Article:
Nike's Self-Lacing Hyperadapt 1.0 Shoe Gets an Official Release Date
“E.A.R.L.” is arriving this fall.
During Nike’s annual Innovation Summit this past March, the sportswear brand revealed its forthcoming HyperAdapt 1.0 shoe. The groundbreaking sneaker features nylon laces that contract and loosen with just the touch of a button—hence the acronym “E.A.R.L.” emblazoned on the tongue that stands for Electro Adaptive Reactive Lacing. If that isn’t futuristic enough, its midsole lights up once the auto-lacing system is initiated.
The folks over at WIRED recently had the extraordinary opportunity to tour Nike’s renowned Innovation Kitchen and get a closer look at how the unprecedented shoes are made. Take a look at several key excerpts that spotlight Tinker Hatfield (Vice President for Design and Special Projects of Nike) and Mark Parker (CEO of Nike) below.
Tinker Hatfield on the importance of the HyperAdapt silhouette:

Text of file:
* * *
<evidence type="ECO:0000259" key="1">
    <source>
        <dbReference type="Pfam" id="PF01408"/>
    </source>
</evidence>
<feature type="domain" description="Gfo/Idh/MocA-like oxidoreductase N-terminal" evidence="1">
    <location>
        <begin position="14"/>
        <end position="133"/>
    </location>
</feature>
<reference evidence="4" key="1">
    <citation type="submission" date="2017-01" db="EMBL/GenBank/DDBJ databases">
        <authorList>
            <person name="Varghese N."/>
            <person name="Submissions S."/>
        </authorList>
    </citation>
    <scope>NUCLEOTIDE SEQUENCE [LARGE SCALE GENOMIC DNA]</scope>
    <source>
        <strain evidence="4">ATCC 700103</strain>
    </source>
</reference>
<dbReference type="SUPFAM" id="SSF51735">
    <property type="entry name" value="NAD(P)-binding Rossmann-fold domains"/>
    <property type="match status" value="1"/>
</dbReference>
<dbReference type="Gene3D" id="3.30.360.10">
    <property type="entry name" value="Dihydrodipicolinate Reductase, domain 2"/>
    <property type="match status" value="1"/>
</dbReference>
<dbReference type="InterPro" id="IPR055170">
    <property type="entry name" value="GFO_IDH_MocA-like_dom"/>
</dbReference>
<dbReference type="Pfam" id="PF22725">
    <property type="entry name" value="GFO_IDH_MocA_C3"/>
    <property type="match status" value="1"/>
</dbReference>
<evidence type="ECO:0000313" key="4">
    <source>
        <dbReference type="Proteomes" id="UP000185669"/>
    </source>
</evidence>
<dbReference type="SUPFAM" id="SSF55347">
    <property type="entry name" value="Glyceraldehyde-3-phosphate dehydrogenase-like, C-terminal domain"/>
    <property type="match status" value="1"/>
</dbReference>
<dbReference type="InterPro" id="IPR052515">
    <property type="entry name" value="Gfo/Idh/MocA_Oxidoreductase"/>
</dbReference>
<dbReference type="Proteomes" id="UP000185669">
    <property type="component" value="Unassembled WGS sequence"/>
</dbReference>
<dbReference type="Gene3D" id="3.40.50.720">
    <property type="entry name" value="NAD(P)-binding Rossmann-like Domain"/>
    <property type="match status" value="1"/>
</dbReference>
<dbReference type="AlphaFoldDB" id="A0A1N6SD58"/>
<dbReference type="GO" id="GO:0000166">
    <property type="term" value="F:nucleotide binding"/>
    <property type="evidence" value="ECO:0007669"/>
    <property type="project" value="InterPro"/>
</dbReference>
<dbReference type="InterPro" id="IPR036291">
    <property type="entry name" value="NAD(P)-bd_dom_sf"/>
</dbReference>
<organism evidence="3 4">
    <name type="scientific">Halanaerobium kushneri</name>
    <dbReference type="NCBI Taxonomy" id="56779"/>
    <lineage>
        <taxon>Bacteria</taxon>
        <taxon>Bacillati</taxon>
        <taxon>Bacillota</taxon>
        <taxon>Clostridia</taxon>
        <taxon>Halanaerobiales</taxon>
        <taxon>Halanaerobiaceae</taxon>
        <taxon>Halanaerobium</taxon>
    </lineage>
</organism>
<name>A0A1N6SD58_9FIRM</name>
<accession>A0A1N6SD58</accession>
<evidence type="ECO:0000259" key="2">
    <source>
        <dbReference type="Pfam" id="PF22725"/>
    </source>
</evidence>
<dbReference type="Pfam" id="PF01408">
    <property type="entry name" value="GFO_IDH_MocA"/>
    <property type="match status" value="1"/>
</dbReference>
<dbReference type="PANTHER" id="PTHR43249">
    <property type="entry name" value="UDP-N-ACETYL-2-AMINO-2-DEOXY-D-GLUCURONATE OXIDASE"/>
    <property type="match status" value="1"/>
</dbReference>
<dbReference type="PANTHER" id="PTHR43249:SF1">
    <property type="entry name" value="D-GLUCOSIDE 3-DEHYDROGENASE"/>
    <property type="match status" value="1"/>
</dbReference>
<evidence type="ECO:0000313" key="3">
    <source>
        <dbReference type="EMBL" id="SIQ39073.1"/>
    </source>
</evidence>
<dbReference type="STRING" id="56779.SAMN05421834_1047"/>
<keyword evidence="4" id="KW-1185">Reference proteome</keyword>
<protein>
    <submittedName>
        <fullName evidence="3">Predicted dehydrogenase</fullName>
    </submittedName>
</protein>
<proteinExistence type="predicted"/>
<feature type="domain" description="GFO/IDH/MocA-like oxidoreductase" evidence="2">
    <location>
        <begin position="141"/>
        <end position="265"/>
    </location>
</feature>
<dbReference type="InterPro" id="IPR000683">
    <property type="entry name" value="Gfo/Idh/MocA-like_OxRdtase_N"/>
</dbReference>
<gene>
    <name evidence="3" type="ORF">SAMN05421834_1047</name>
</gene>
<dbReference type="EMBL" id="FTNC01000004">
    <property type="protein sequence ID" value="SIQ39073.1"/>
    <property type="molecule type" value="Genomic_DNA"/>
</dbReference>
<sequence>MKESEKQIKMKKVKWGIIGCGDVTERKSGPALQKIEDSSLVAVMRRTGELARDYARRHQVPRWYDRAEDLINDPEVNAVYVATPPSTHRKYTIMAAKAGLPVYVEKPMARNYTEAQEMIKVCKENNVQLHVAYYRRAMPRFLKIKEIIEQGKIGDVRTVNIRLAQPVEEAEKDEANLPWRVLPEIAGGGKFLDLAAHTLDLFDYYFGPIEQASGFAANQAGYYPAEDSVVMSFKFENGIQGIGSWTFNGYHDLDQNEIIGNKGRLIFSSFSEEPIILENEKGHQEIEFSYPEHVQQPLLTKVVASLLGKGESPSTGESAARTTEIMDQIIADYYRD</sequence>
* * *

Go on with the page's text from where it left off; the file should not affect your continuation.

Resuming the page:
“We’re talking about a project that’s maybe the most difficult in the history of footwear,” Hatfield says. “I’m more excited about this than any project I’ve ever been involved with.”
Hatfield compares the HyperAdapt to the Converse Chuck Taylor:
“The Chuck Taylor, there’s an iconic logo on the side, but otherwise it’s unadorned,” he says. “And I felt like this first HyperAdapt effort from
Nikeshould be like a new-wave Chuck Taylor, because someday we’re going to look back at this and it will be as archaic as the Chuck Taylor is now.”
Mark Parker on health and technology:
“Most of the athletes we observe—scientifically and otherwise—their feet are ruined. Here’s a thing that I believe, and I think it’s been scientifically proven: If your feet are not healthy, there’s kind of a chain reaction, and your entire body can get out of whack.”
The Nike HyperAdapt 1.0 will be wrapped in three distinct colorways: deep black, crisp white, and a smooth grey. There is no word yet on the exact price, but the sneaker will be available for purchase starting November 28. Presumably, interested folks will need to make an appointment via the brand’s latest Nike+ app to actually cop the shoe.
Take a look at WIRED’s video below and read the entire article here.